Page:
As you start playing disc golf and discover the hundreds of disc options available to you, it is easy to become overwhelmed by all of the choices. That may lead to buying discs that will end up being unusable at your current skill level, which is costly and frustrating. This guide will help you navigate the choices available, and specifically let you know why you need one type of disc: The midrange.
As you may have read in a previous article, beginners would be better off if they start with lower speed discs like a putter and a midrange. The putter and midrange will get better distance and are easier to control than higher speed discs. Plus, they will help you avoid bad habits that develop while trying to get a higher speed disc to fly far.
East of Throwing
Since discs with higher speed ratings require a lot of skill and timing to throw properly, the best discs for beginners are lower speed discs such as putters and midrange discs. Since they don’t require as much skill to throw, beginners will find that they can throw a midrange as far or farther than high-speed drivers. Plus they avoid the possible bad habits that can plague disc golfers when they try to force a driver to flight farther
The size of its rim is another plus for midrange discs. Beginners will find it easy to grip and throw a mid because the rim is much smaller than a high-speed driver. Young players and people with small hands can still hold the mid with a proper grip, while a wider rimmed disc may be impossible to grip.
After playing for a while and getting a lot of throws in, you’ll find that your confidence and skill levels are increasing, which will help as you move to higher speed discs. Even after you move to throwing drivers you’ll find times where a midrange is necessary. You’ll easily be able to move down in speed to a mid because of the practice you got when you first started throwing a midrange.
Variety of Shots
Another beautiful quality of a midrange disc is its use in a variety of different shots. They can hold the line and angle that you put it on, which makes it easy to shape your shot to avoid obstacles and hazards. Whether you’re driving off the tee or throwing an approach shot, the midrange is a versatile and easy to throw.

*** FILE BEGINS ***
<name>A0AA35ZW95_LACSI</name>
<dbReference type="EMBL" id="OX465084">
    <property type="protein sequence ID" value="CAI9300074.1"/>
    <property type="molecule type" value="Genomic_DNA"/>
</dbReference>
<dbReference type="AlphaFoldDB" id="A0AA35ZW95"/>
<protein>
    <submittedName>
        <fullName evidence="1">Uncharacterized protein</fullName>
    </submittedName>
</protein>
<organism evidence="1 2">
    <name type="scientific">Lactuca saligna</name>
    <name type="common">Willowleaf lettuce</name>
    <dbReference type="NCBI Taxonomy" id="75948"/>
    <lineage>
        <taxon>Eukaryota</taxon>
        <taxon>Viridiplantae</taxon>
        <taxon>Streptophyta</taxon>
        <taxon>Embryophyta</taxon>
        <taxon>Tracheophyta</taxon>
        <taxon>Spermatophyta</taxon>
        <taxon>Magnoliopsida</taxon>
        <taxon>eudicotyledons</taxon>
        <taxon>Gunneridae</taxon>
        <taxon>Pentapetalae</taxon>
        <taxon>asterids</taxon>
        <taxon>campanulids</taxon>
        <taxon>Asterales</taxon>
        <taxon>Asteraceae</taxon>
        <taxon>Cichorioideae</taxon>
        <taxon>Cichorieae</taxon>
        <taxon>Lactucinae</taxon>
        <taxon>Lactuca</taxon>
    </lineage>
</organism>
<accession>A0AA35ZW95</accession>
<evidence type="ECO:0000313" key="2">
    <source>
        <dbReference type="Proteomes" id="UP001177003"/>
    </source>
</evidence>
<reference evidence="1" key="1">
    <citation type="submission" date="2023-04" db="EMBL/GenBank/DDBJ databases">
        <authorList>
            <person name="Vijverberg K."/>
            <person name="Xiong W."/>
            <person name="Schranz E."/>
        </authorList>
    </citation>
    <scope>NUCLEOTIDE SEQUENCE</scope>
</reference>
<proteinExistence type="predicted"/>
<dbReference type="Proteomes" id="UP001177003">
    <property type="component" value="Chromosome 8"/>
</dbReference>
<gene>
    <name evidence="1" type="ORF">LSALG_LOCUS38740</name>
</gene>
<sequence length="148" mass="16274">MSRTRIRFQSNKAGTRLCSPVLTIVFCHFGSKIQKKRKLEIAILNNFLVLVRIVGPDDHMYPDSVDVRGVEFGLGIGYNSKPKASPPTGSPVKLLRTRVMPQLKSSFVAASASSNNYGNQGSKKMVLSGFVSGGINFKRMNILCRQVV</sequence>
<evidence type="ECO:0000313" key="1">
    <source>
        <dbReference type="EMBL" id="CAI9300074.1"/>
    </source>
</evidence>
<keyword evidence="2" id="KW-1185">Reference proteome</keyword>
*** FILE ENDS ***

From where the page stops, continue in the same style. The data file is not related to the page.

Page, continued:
Another benefit to a midrange disc is the shape of its rim. Because the rim is smaller and angled different than drivers, they don’t have the big skip that you find on discs with wider rims. That can help reduce the ground action. That helps your approach shots be more accurate.
The midrange disc can also be used as a flick disc (forehand or sidearm shot). That makes it easier to finish with a fade to the right, rather than shaping the shot with a backhand throw.
Even though midrange discs have a slower speeds, they still come in a variety of stabilities. Some are very overstable and will fight headwinds and fade hard.
Others are understable and will get a nice turn to the right before fading softly to the left. Others are very straight flying and will only go left or right if thrown on that angle. And even though they have differing stabilities, they all have the easy to grip rim and slow speed.
Midrange discs fill the gap between putters and drivers. They are easy to throw because of their low speed and easy to hold rim. For beginners, throwing a midrange is a great way to develop good form and technique. Get a couple midrange discs and start playing today!